1. ^ Iorwerth Eiddon Stephen Edwards, Cyril John Gadd, Nicholas Geoffrey Lemprière Hammond, 1970
  2. ^ C. Michael Hogan, Knossos fieldnotes, Modern Antiquarian (2007)

1911 encyclopedia

Up to date as of January 14, 2010

From LoveToKnow 1911

DAGGER, a hand weapon with a short blade. The derivation is obscure (cf. Fr. dague and Ger. Degen), but the word is related to dag, a long pointed jag such as would be made in deeply nicking the edge of a garment. The war knife in various forms and under many names has of course been in use in all ages and amongst all races. But the dagger as generally understood was not a short sword, but a special stabbing weapon which could be used along with the sword. The distinction is often difficult to establish in a given case owing to the variations in the length of the weapon. The principal medieval dagger was the misericorde, which from the end of the 12th century was used, in all countries in which chivalry flourished, to penetrate the joints of the armour of an unhorsed adversary (hence Ger. Panzerbrecher, armour-breaker). It was so called either because the threat of it caused the vanquished to surrender "at mercy," or from its use in giving what was called the coup de grace. From about 1330 till the end of the succeeding century, in many knightly effigies it is often represented as attached on the right side by a cord or a chain to the sword-belt. This weapon and its sheath were often elaborately adorned. It was customary to secure it from accidental loss by a guard-chain fastened to the breastarmour. Occasionally the misericorde was fixed to the bodyarmour by a staple; or, more rarely, it was connected with a gypciere or pouch. The misericorde may be called a poniard. The distinction between the dagger and the poniard is arbitrary, and in ordinary language the latter is taken as being the shorter and as having less resemblance to a short sword or cutlass. A weapon, with a longer blade than the misericorde, was habitually worn by civilians, including judges, during the middle ages; such weapons bore the name of anlace (from annulus, as it was fastened by a ring), basilarde or langue de bceuf, the last from the broad ox-tongue shape of the blade. This had often a small knife fixed on the scabbard, like a Highland officer's dirk of the present day. By nobles and knights the dagger or poniard was worn when they had exchanged their armour for the costume of peace. It is recorded besides that when they appeared at a tournament and on some other occasions, ladies at that time wore daggers depending, with their gypcieres, from their girdles. Thus, writing of the year 1348, Knighton speaks of certain ladies who were present at jousts as "habentes cultellos, quos daggerios vulgariter dicunt, in powchiis desuper impositis." A longer and heavier dagger with a broad blade (Italian) is called cinquedea. The Scottish "dirk" was a long dagger, and survives in name in the dirk worn by midshipmen of the royal navy, and in fact in that worn by officers of Highland regiments. In the 15th and 16th centuries the infantry soldiers (Swiss or landsknecht) carried a heavy poniard or dagger. This and the earlier Spanish dagger with a thumb-ring were distinctively the weapons of professional soldiers. The rise of duelling produced another type, called the main gauche, which was a parrying weapon and often had a toothed edge on which the adversary's sword was caught and broken. One form of this dagger had a blade which expanded into a triple fork on pressing a spring; this served the same purpose. The satellites of the Vehmgericht had a similar weapon, in order, it is suggested, that their acts should be done in the name of the Trinity. The smaller poniards are generally called "stilettos." Much ingenuity and skill have been lavished on the adornment of daggers, and in rendering the blades more capable of inflicting severe wounds. Daggers also were sometimes made to poison as well as to wound. Of oriental daggers may be mentioned the Malay "crease " or "kris," which has a long waxed blade; the Gurkha "kukri," a short curved knife, broadest and heaviest towards the point; and the Hindu "khuttar," which has a flat triangular-shaped blade, and a hilt of H-shape, the cross-bar forming the grip and the sides the guard.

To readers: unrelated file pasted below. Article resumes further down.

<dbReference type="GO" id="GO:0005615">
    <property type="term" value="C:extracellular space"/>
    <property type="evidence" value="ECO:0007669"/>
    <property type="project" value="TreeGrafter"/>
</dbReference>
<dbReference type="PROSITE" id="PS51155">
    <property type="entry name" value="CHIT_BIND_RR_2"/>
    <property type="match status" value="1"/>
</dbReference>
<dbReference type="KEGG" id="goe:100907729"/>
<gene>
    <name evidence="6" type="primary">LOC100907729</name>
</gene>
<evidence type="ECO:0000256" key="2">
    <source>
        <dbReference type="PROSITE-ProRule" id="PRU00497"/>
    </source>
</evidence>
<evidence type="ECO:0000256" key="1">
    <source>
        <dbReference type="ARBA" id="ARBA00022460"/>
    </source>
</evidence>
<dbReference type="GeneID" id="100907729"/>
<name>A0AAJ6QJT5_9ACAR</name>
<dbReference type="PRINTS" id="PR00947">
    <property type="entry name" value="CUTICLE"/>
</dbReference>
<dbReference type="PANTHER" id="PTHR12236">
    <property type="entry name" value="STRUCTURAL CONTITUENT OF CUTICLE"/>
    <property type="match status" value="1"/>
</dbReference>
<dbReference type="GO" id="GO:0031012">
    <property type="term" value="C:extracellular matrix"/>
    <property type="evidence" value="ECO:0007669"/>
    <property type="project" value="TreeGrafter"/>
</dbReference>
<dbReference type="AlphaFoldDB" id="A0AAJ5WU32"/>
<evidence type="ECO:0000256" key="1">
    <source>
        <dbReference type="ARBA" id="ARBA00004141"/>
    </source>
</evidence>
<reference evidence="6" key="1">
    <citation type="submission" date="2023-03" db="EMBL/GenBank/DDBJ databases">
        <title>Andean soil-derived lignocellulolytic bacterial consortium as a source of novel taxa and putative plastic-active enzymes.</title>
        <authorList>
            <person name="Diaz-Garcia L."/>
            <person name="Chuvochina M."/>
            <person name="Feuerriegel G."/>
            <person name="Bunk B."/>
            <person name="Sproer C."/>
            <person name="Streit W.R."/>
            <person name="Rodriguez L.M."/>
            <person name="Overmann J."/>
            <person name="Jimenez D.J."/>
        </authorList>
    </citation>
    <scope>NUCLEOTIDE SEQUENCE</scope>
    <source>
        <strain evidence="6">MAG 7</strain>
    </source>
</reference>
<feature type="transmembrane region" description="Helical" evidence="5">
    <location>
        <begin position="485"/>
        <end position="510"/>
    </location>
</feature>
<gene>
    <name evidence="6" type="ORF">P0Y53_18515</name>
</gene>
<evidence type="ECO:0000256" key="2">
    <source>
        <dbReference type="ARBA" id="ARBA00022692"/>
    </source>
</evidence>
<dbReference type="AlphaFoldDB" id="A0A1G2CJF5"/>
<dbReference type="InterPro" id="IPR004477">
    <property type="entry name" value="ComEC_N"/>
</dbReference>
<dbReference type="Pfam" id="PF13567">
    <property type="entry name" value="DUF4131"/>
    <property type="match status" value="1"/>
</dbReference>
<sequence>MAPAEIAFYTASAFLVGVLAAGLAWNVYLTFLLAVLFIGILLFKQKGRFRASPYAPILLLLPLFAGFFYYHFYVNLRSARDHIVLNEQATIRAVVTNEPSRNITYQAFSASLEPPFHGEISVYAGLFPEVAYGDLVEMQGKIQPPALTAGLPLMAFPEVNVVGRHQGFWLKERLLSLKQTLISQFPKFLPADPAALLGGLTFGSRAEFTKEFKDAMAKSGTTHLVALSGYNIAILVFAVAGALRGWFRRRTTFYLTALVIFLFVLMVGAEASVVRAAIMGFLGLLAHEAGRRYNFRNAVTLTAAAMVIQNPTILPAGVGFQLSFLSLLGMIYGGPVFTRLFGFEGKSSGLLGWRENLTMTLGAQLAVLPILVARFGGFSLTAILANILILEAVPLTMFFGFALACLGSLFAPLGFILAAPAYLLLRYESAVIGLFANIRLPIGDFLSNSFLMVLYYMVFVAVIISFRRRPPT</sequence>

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Bible wiki

Up to date as of January 23, 2010

From BibleWiki

A short, edged, and pointed weapon for stabbing. It is given in the Ehud episode (Jdg 3:16, 21, 22) as the English equivalent for "ḥereb," which elsewhere is rendered "sword." See Sword).

This entry includes text from the Jewish Encyclopedia, 1906.

Simple English

Riot Dagger and sheath]]

A dagger is a knife which is used to stab people. It has a double-edged blade, so it cannot be used for normal cutting like a knife.

Daggers are small, so they can often be hidden under the attacker's clothing and then suddenly produced.

Some people who were assassinated were killed by a dagger, such as Julius Caesar.